Filed under: Oracle,Philosophy — Jonathan Lewis @ 5:17 pm BST Jun 26,2012

You need to understand the application and its data.

A recent request on OTN was for advice on making this piece of SQL run faster:

delete from toc_node_rel rel
where   not exists (
                select  *
                from    toc_rel_meta meta
                where   rel.rel_id = meta.rel_id


April 4, 2012

Philosophy 16

Filed under: Philosophy — Jonathan Lewis @ 5:49 pm BST Apr 4,2012

I couldn’t help laughing when I saw this.

March 30, 2012


Filed under: Philosophy — Jonathan Lewis @ 5:56 pm BST Mar 30,2012

Here’s a wonderful lesson from Cary Millsap – be very careful if you ever want to sell him anything – that reminded me of a Powerpoint slide I had produced for a presentation a few years ago. It took me a little time to track it down but I finally found the slide, reproduced below, in a presentation called: “The Burden of Proof” that I had given for the Ann Arbor Oracle User Group in 2002. (The picture of the Earth is the Apollo 17 image from NASA):


August 30, 2011


Filed under: Philosophy — Jonathan Lewis @ 6:32 am BST Aug 30,2011

Here’s a quote that says it all:

Dr Joseph Lykken of Fermilab – in response to some (negative) results from the Large Hadron Collider that suggest the simplest form of SuperSymmetry is wrong:

“It [supersymmetry] is a beautiful idea. It explains dark matter, it explains the Higgs boson, it explains some aspects of cosmology; but that doesn’t mean it’s right.”

Mind you, Feynmann got there years ago:

“It doesn’t matter how beautiful your theory is, it doesn’t matter how smart you are. If it doesn’t agree with experiment, it’s wrong.”

July 15, 2011

Philosophy 15

Filed under: Philosophy — Jonathan Lewis @ 5:19 pm BST Jul 15,2011

If you run a query that is supposed to return one row from a large table, and there’s a suitable index in place you would probably expect the optimizer to identify and use the index. If you change the query to return all the data (without sorting) from the table you would probably expect the optimizer to choose a full tablescan.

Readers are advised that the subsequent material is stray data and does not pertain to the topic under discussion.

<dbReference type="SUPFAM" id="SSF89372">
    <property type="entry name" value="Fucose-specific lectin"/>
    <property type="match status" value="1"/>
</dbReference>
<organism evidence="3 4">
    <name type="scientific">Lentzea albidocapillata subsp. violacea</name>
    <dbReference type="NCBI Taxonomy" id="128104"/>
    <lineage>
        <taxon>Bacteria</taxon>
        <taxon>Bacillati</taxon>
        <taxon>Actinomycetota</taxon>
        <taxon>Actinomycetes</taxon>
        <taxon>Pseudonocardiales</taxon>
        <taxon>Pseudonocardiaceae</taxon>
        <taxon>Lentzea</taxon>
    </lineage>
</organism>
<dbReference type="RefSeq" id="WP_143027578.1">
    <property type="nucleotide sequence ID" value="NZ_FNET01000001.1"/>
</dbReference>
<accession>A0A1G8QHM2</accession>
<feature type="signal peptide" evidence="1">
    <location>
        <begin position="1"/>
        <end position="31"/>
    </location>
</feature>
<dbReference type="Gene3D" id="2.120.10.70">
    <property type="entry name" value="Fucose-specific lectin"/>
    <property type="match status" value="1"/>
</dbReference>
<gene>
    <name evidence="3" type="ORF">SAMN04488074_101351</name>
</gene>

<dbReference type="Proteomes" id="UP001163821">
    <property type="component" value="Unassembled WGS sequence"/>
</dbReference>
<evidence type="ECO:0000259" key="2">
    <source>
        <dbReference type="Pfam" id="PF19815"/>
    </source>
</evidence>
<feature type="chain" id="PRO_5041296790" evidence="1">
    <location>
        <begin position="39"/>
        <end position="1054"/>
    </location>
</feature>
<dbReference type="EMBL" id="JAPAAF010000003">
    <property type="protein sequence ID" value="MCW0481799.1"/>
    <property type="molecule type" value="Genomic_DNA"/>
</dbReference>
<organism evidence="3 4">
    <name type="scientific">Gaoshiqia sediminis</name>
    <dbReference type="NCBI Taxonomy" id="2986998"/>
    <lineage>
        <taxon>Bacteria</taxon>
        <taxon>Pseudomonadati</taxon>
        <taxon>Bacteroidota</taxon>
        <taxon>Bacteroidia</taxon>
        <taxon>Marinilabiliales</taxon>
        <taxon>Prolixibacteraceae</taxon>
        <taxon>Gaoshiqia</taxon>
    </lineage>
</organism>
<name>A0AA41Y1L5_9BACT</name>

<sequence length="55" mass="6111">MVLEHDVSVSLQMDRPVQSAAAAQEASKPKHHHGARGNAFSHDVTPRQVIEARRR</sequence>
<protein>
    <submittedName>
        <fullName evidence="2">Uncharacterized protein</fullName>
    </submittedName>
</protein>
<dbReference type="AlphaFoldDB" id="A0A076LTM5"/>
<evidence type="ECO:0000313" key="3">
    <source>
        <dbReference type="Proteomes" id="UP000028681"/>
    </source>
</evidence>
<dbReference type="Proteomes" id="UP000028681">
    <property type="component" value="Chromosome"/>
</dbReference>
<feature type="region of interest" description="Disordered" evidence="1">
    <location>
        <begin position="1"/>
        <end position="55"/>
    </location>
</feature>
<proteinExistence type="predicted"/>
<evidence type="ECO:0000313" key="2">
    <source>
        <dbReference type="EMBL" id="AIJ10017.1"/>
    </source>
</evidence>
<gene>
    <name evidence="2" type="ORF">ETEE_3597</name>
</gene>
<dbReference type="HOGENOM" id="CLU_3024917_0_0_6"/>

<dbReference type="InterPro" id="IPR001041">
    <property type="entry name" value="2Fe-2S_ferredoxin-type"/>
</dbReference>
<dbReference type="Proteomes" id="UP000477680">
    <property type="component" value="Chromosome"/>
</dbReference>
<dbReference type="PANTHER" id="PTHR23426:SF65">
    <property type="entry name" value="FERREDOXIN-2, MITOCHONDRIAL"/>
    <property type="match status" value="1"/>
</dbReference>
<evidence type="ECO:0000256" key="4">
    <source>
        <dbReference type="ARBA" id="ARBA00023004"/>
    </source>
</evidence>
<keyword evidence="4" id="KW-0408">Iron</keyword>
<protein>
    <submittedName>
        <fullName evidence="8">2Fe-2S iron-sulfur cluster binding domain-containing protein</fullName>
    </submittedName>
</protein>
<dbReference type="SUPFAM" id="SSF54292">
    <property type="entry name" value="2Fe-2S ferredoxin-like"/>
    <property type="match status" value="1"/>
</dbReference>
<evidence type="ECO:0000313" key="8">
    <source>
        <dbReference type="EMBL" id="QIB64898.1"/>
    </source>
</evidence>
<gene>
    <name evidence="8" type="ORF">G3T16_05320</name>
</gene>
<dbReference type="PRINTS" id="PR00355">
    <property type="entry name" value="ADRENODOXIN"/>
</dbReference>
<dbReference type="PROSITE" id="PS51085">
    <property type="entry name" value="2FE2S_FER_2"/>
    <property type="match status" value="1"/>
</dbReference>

This leads to a very simple idea that is often overlooked:

Sometimes it takes just one extra row (that the optimizer knows about) to switch a plan from an indexed access to a full tablescan.

There has to be a point in our thought experiment where the optimizer changes from the “one row” indexed access to the “all the rows” tablescan.

If you’re lucky and the optimizer’s model is perfect there won’t be any significant difference in performance, of course. But we aren’t often that lucky, which is why people end up asking the question:  “How come the plan suddenly went bad, nothing changed … except for a little bit of extra data?” All is takes is one row (that the optimizer knows about) to change from one plan to another – and sometimes the optimizer works out the wrong moment for making the change.

March 25, 2011


Filed under: Oracle,Philosophy,Troubleshooting — Jonathan Lewis @ 6:51 pm BST Mar 25,2011

“There is no space problem.”

If you saw this comment in the middle of a thread about some vaguely described Oracle problem, which of the following would you think was the intended meaning:

    There is a problem – we have no space.
    We do not have a problem with space

Wouldn’t it make life so much easier to choose between:

    We are not seeing any Oracle errors.
    We are seeing Oracle error: “ORA-01653: unable to extend table X by N in tablespace Z”

(That’s just one of many possible space-related errors, of course.)

February 17, 2011

Philosophy – 14

Filed under: Philosophy — Jonathan Lewis @ 6:48 pm BST Feb 17,2011

Paraphrasing Yogi Berra:

    “It ain’t committed until it’s committed.”

If you’re wondering why it’s worth remembering this odd comment – it addresses the (commonly asked) question:

    “does the redo log contain uncommitted data as well as committed data?”

The answer is: yes.

When a session is creating redo change vectors it doesn’t know whether it is going to commit or rollback. But a session has to be able to store an arbitrarily large list of change vectors somewhere, and that list has to appear in the redo log (ideally “instantly”) if the session commits – so Oracle avoids delays on commit by putting the change vectors into the redo log as they are created***.

If you view the question from the opposite extreme, the recovery mechanism has to be able to deal with uncommitted data anyway because there are, after all, several scenarios where data that definitely was committed cannot be recovered; for example, recovery until end of log file 9998 because log file 9999 was destroyed and simply doesn’t exist – how can the code handle transactions that were not committed until part way through file 9999 if it only knows how to handle committed transactions ?)

*** Not strictly true from 10g onwards where Oracle introduced a delaying effect aimed at reducing competition for the redo allocation and redo copy latches for “small” transactions.

[The Philosophy Series]